Tag Archives: nature

2883.74 Miles Away

17 Jun

I spent some time in Oregon last week and had the pleasure of enjoying all of this:

Oregon Carrots

Oregon Berries

Oregon Beets

Oregon Flowers

Oregon Potatoes

Easter Egg Radishes, Oregon

Where are you going this Summer? Wherever it is, consider stopping at the Farmer’s Market!

Grow. Eat. Share.

17 May

Food Revolution Day

If you are a Farm Table member and received a box yesterday, you learned that today is Food Revolution Day, a global day of action focusing on good food, and keeping cooking skills alive.

Now this is something we can get behind!

Lindwood-Holton outdoor classroom

Linwood-Holton garden

We had the opportunity to visit the students at Linwood-Holton Elementary school in North Richmond today, where program staff were engaging a group of students who visited Holton’s outdoor garden and learning classroom.

Spinach

Grow food with your children!

Students were able to tour the garden, learn about composting and growing their own food, and worked together to make lunch from scratch using basic ingredients from the garden. The results were delicious!

Lettuce

Strawberry Salad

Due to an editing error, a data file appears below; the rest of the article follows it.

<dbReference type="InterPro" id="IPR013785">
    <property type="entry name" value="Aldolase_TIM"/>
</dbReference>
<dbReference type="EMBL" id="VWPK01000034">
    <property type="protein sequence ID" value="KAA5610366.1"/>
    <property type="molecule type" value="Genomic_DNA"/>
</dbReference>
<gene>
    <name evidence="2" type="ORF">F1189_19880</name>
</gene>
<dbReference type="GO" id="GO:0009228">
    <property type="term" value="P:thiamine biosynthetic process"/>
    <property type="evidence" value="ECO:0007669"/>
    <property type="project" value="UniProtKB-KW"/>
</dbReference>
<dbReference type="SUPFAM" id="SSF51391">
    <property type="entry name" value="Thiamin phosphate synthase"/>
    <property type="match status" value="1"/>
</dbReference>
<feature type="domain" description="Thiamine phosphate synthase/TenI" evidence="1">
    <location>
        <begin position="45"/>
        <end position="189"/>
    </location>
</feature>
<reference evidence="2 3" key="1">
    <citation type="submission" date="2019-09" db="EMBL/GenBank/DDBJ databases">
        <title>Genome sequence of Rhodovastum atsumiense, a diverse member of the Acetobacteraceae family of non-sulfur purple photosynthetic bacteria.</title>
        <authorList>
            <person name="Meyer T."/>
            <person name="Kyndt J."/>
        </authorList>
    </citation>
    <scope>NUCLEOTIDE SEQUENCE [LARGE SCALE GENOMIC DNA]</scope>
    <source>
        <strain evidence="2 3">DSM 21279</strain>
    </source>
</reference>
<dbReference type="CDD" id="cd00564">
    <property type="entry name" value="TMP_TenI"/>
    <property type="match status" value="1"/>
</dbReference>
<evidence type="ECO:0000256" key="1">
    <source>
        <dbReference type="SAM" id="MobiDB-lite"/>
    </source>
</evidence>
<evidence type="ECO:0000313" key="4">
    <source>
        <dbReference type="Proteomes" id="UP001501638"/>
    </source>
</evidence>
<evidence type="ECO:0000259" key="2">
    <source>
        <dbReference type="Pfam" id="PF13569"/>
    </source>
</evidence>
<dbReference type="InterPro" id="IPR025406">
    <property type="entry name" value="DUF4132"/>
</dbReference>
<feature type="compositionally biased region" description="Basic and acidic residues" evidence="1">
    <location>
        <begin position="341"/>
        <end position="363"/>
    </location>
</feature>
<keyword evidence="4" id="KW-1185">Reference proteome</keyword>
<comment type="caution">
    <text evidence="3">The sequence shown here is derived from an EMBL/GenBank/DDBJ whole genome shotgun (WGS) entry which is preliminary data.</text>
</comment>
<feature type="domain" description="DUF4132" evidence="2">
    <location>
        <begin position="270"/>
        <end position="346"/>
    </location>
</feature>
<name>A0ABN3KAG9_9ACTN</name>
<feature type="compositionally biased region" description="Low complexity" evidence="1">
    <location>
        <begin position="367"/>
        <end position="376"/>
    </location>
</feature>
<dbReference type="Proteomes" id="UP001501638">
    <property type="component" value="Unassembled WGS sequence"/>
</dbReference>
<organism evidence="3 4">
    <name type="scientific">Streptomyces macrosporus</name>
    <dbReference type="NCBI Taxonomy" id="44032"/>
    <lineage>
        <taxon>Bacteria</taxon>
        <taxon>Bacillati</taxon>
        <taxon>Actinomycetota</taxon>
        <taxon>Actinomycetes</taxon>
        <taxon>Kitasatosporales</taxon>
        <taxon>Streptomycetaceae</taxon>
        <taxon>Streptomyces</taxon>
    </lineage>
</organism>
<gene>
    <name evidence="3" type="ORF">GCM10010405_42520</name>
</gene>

Schools and organizations across the globe are participating in activities today, in an effort to promote cooking traditions by preparing good food, and teach children the importance of passing those traditions on. We were pleased to see these traditions taught in our own backyard, and were proud sponsors of the Food Revolution Day‘s Junior Chef Cooking Contest held at Kitchen Thyme and West Broad Street yesterday. To learn more about Food Revolution Day check out Jamie Oliver’s website where you will find recipes to share with your children.

Linwood-Holton Elementary School garden

What sorts of things are you doing to get the young people in your life cooking and eating fresh, whole food that is good for them? What kind of traditions are you passing down to them? We’d love to hear about it in the comments below, or on our Facebook page! Please share!

Fresh Spinach Dip

1 May

 

Harvest Hill Farm Member Event

Thanks to everyone who came out to the Harvest Hill Farm Member Event this past Saturday. It was a wonderful way to get out in the country, enjoy a piece of the farm life, nosh on some great food, and watch the pigs do what they do best…eat!

The Farm Table prides itself on the community you have helped to build over the last few years, and we look forward to being able to get together over the course of the 2013 season to celebrate good farming, good food, and  good people.